Valemax leaves destruction in its wake
Number one iron ore producer Vale's first of 35 mega-carriers capable of carrying 400,000 tonnes of dry bulk cargo embarked on its maiden voyage to Dalian, China in May 2011.
The 362-metre-long and 65 metre wide Valemax class which can carry more than twice as much as the next size dry bulk vessel only made it halfway there.
Then Chinese officials egged on by the country's shipping firms and steel industry decided ban the giant vessels which cost more than $100 million a shot from the country's ports over fears of the impact on supply and prices.
While 15 of the giant ships have already been christened, the ban remains in place and now two companies associated with the Valemax – privately-owned shipbuilder China Rongsheng and fleet operator STX Pan Ocean – are in dire financial straits.
WSJ reports China Rongsheng, which built the first 12 Valemax vessels, is seeking government assistance to help with its $2.5 billion debt pile after its bankers would not stump any more funds.
The firm struggling with overcapacity recently laid off 40% of its staff and its Hong Kong listed shares tanked 11% to a record low today following a 20% retreat on Friday. The Valemax order was at the time the world's biggest single shipbuilding contract by deadweight tonnage, but whether the contract played a role in China Rongsheng's troubles is unclear.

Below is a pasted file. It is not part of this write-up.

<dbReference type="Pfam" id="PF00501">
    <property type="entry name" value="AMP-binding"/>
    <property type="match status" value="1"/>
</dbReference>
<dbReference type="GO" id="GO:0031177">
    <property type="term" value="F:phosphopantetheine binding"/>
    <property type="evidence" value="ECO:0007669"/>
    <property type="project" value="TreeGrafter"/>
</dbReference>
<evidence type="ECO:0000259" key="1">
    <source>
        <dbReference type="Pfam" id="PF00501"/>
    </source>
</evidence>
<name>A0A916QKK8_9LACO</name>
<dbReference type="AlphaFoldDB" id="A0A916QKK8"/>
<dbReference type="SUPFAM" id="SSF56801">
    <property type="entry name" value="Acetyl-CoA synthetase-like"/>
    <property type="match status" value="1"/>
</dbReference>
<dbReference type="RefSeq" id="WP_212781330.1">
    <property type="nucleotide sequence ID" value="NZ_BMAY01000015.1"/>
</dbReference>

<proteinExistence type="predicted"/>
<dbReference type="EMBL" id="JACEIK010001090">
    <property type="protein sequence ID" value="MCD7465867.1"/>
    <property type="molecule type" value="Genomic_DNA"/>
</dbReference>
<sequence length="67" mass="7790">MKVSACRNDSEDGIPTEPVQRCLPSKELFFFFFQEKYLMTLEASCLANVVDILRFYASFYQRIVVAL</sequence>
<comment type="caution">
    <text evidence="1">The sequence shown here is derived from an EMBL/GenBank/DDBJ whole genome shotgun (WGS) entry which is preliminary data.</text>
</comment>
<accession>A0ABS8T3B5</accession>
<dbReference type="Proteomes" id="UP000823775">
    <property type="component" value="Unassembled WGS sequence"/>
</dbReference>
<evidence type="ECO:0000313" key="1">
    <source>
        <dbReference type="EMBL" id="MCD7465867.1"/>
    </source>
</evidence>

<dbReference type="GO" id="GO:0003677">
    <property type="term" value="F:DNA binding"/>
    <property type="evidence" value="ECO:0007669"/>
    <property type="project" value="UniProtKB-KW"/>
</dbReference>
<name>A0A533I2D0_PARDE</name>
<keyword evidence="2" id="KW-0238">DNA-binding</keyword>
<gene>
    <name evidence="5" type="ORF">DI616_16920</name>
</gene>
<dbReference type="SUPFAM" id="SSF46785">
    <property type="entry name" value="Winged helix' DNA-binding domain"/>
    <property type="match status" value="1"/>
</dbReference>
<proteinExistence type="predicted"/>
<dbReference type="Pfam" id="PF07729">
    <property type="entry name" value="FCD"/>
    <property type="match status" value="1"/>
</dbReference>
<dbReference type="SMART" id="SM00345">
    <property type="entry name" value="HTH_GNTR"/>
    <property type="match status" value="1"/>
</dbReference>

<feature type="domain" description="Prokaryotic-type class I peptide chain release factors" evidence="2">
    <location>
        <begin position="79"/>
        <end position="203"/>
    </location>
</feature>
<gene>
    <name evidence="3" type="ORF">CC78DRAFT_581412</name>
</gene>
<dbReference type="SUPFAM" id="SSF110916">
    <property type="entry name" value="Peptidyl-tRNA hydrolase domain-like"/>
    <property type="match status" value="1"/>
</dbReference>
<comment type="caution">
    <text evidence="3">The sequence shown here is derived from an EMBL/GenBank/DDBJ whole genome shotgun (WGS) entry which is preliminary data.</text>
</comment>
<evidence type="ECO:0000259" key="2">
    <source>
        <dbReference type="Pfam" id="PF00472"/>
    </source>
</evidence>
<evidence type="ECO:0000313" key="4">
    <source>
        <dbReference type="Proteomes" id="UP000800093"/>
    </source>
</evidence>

Reuters reports STX Pan Ocean filed for court receivership on Friday due to a liquidity crunch. The Korean company signed a rich $5.8 billion 25-year contract in 2009, to own and operate eight Valemaxes built by its shipbuilding arm and and equally large contract with a Brazilian pulp manufacturer.
Should the full Valemax fleet enter service it would be able to haul about 44 million tonnes a year to China, which consumes more than two-thirds of the world's 1.2 billion tonne seaborne iron ore trade.
Rio de Janeiro-based Vale, which controls a quarter of world supply, decided on the VLOC (very large ore carrier) strategy to help it compete with its Australian rivals BHP Billiton and Rio Tinto which enjoy much shorter and cheaper routes to Chinese ports.
Currently 80% of the world's iron ore is borne by so-called Capesize vessels and Vale has been forced to use transit centres in Africa and a distribution facility in Malaysia to bring ore to its customers in China because of the ban.
China’s iron ore imports rose to 65.6 million tonnes in May, according to the latest customs data.
Over 50% of China’s intake that month came from Australia, and just 17% from Brazil.